A question for teachers

December 18, 2018, 2:13 AM · I saw a photograph the other day of my eleven-year-old great nephew playing the viola. I don't get to see him very often (he lives a long way off) and have never seen or heard him play.

He's been playing for two years and what struck me about the photo was how poor has position was. His shoulders were rounded, he was slumped forward (he was seated in the picture), the scroll was pointing down at the ground (almost at a 45-degree angle), his left writes bent at 90 degrees.

Also in the picture was his six-year-old sister playing the violin. She's been playing a similar amount of time but had a much better posture.

I've seen other pictures of my nephew playing and they all show a similar position so this wasn't a one-off moment - it seems there's a pattern.

Now, my nephew has some considerable musical talent - he plays the piano and also won a scholarship as a chorister at a prestigious cathedral choir school in the UK a few years ago (sufficient to pay his not inconsiderable school fees until he's eighteen).

I'm tempted to have a word with his parents and ask about the viola teacher, as it seems he/she isn't doing that great a job. I know I've only seen photos and not heard him play, but I don't see how he's going to progress playing like that.

But before I wade in, I thought it prudent to ask the opinions of teachers to see if they think ensuring good posture is desirable two years into tuition?

Replies (10)

Edited: December 18, 2018, 3:14 AM · I'd look at a video rather than a photo, personally. It may be that the photo was taking too long so he just slumped while waiting for it.

With that said, it's also possible that his viola is way too big for him, but the teacher can't control that:

For example, I've had viola students whose parents bought them far too large of an instrument (before I was ever their teacher) and then when I informed them it was way too big they were unwilling to buy a new one. Thus, things like bad posture became a necessary compromise, but it was out of my control.

Also, in these photos, is he sitting, or standing up?

EDITED to add: something bothers me about your post... I find it odd that you're so interested in his posture (and consequently the quality of his teacher), and yet you haven't even heard him play in 2 years' time. Apparently you're getting pictures of him but how have you never seen a video of him playing, or heard him over the phone? I suppose I'm just confused about why you're suddenly so interested in his posture after 2 years' time? Why not sooner?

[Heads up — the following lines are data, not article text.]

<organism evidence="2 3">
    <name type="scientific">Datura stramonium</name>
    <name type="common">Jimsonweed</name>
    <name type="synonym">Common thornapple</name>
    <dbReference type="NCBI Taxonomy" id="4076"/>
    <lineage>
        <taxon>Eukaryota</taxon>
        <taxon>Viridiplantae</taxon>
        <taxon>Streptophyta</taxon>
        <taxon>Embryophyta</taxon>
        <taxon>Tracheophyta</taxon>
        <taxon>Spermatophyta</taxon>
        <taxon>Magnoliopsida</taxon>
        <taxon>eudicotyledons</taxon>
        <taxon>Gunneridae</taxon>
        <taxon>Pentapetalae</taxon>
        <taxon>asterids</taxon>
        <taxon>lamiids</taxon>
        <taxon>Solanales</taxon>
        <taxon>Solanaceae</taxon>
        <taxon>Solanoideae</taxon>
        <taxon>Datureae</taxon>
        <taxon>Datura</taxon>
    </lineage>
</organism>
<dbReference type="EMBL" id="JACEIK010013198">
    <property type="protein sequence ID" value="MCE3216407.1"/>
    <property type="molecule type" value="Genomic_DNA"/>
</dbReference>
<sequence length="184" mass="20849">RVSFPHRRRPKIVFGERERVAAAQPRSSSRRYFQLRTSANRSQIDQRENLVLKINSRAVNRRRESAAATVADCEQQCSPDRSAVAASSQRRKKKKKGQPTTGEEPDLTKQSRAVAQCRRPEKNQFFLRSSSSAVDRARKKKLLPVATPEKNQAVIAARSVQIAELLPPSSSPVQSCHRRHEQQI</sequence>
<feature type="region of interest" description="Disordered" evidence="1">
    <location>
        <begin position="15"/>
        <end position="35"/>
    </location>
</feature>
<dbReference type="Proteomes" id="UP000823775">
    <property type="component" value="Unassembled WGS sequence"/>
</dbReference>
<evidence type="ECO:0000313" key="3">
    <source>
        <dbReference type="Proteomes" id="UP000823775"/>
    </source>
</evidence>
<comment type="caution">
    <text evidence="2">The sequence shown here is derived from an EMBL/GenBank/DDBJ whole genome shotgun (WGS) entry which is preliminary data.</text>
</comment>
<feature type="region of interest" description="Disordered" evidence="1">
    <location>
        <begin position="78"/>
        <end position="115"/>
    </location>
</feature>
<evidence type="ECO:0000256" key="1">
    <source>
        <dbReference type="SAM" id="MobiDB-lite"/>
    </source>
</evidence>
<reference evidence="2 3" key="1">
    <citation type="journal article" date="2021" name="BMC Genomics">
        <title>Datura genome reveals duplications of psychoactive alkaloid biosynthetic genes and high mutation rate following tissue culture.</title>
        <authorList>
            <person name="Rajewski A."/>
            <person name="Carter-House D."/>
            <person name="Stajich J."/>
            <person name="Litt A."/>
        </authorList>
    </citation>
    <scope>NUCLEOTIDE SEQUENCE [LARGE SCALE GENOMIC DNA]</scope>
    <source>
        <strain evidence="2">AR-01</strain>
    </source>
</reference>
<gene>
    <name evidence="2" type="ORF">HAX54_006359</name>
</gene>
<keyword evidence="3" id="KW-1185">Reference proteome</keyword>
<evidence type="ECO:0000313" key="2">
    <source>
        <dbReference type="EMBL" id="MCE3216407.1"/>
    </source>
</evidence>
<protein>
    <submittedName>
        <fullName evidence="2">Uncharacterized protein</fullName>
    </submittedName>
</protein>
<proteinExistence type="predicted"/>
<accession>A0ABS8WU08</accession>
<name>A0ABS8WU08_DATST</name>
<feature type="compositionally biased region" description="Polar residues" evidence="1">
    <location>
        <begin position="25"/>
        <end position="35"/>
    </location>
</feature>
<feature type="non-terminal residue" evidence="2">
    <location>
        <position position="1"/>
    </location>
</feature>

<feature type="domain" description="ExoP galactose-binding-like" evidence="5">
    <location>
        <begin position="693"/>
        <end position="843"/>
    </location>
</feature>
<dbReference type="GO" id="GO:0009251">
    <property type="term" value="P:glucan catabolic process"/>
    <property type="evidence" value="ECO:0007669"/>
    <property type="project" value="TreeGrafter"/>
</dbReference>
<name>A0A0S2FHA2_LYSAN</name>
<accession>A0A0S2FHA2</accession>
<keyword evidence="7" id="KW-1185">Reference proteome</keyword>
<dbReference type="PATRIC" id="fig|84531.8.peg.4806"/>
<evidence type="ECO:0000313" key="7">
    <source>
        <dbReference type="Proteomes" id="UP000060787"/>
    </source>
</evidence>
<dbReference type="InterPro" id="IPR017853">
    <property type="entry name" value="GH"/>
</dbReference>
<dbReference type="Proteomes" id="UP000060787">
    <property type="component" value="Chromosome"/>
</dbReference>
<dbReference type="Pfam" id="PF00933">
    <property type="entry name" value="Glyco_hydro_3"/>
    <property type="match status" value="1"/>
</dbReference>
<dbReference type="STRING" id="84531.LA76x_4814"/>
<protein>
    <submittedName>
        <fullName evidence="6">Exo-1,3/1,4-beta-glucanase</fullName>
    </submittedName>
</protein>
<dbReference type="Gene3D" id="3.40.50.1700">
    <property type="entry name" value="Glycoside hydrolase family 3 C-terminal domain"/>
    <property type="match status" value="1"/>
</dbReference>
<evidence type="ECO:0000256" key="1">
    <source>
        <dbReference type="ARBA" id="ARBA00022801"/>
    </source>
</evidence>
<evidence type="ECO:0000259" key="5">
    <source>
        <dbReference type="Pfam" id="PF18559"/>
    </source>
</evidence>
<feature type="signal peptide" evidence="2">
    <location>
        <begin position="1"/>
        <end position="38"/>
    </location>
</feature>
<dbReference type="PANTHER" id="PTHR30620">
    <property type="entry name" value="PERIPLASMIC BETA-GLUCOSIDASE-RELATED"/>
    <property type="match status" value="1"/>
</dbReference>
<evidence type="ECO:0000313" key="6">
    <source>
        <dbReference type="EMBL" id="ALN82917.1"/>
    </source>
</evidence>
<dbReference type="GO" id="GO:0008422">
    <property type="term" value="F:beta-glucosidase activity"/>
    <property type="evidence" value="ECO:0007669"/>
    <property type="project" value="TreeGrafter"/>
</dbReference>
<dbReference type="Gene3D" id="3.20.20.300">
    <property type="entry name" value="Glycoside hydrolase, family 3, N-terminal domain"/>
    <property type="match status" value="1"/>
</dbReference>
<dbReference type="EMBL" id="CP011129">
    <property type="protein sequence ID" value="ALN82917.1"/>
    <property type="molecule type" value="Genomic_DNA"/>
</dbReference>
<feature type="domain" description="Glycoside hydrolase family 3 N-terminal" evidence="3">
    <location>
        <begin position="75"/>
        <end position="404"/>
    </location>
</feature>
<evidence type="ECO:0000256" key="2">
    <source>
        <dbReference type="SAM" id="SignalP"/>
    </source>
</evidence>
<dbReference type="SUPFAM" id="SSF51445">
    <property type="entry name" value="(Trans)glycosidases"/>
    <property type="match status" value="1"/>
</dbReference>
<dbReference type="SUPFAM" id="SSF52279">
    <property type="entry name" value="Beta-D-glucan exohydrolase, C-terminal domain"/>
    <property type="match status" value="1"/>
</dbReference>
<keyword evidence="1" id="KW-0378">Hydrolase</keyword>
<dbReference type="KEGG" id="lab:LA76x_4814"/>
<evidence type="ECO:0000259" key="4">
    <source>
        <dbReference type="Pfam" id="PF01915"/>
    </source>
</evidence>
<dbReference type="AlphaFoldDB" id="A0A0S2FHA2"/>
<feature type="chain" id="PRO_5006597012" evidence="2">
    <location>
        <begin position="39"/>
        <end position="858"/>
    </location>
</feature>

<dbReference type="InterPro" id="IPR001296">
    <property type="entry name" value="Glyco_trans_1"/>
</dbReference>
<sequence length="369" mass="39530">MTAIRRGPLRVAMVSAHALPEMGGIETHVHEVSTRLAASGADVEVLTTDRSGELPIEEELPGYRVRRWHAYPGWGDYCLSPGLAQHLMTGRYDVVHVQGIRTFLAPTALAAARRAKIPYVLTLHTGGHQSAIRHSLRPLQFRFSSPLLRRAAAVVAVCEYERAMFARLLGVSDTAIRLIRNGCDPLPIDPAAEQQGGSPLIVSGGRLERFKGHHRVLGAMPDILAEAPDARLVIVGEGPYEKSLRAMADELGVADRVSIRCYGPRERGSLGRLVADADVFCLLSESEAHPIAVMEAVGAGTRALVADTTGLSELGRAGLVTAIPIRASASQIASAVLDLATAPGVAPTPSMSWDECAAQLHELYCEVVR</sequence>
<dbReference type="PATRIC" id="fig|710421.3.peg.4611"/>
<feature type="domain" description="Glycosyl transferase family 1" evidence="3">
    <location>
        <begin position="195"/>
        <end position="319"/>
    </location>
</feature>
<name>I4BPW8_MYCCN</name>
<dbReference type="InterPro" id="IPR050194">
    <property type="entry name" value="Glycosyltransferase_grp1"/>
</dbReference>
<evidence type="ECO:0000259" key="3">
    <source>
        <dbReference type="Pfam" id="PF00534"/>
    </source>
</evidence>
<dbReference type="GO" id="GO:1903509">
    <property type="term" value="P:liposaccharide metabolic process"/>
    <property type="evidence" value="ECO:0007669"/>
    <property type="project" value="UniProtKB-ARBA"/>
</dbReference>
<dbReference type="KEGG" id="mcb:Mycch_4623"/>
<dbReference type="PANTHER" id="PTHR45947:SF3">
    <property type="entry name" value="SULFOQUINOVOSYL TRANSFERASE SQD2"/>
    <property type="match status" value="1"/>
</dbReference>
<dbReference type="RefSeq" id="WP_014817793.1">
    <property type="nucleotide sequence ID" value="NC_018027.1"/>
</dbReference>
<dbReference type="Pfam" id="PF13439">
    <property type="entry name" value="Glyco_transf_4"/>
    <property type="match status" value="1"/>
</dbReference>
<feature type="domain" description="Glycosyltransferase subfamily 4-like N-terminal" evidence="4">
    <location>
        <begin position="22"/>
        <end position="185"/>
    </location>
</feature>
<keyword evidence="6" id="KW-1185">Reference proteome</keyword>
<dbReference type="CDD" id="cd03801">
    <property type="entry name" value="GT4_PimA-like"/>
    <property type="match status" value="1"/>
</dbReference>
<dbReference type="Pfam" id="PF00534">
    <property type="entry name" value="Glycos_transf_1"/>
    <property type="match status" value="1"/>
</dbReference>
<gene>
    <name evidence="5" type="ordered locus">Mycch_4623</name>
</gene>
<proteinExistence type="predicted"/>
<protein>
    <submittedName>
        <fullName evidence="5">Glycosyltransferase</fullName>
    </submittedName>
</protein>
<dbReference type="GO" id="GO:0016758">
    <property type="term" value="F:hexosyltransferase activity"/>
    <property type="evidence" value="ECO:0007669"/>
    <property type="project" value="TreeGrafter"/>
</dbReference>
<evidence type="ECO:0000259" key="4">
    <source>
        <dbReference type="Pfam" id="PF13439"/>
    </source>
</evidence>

December 18, 2018, 6:15 AM · I would say have a word with the parents but then leave it alone. This isnt your battle.
December 18, 2018, 6:25 AM · I would just stay out of it completely until you have heard him play. In fact even then - don't comment until you actually play together - and even then - be careful!
December 18, 2018, 10:20 AM · Posture is extremely important for beginners. That said, I can think of many factors that can cause the student of an otherwise excellent teacher to have poor posture.
1. Student is reminded repeatedly, lesson after lesson, to fix their posture, hold the viola up, etc. and simply ignores the corrections.
2. Student needs a better shoulder rest/chinrest and the parents continually forget to purchase one despite repeated reminders.
3. Correct shoulder rest is purchased, but the student loses it or neglects to take the time to put it on before playing except during lessons.
4. Student uses good posture during lessons, but immediately reverts to poor posture when not in the presence of the teacher.
4. Lessons are taken standing up and sitting down causes poor posture habits.
5. Instrument is too big and the parents refuse to buy/rent a smaller one (see Erik's post above).
As a teacher, the majority of my students play with good posture and position, but I always have a few that are either in the process of fixing bad habits caused by years in school orchestra without a private teacher or caused by one or more of the factors listed above (I'm sure there are more too). It could be that your nephew has a poor teacher, but it could also be because of many other reasons involving him and/or his parents. I would refrain from judgement without knowing the details. Also, 11 is an age where many boys are resistant to posture corrections and may also be growing very fast, which means that their physical relationship to the instrument can be changing rapidly, thus making it even harder to correct posture.
December 18, 2018, 11:55 AM · Thanks for all your answers.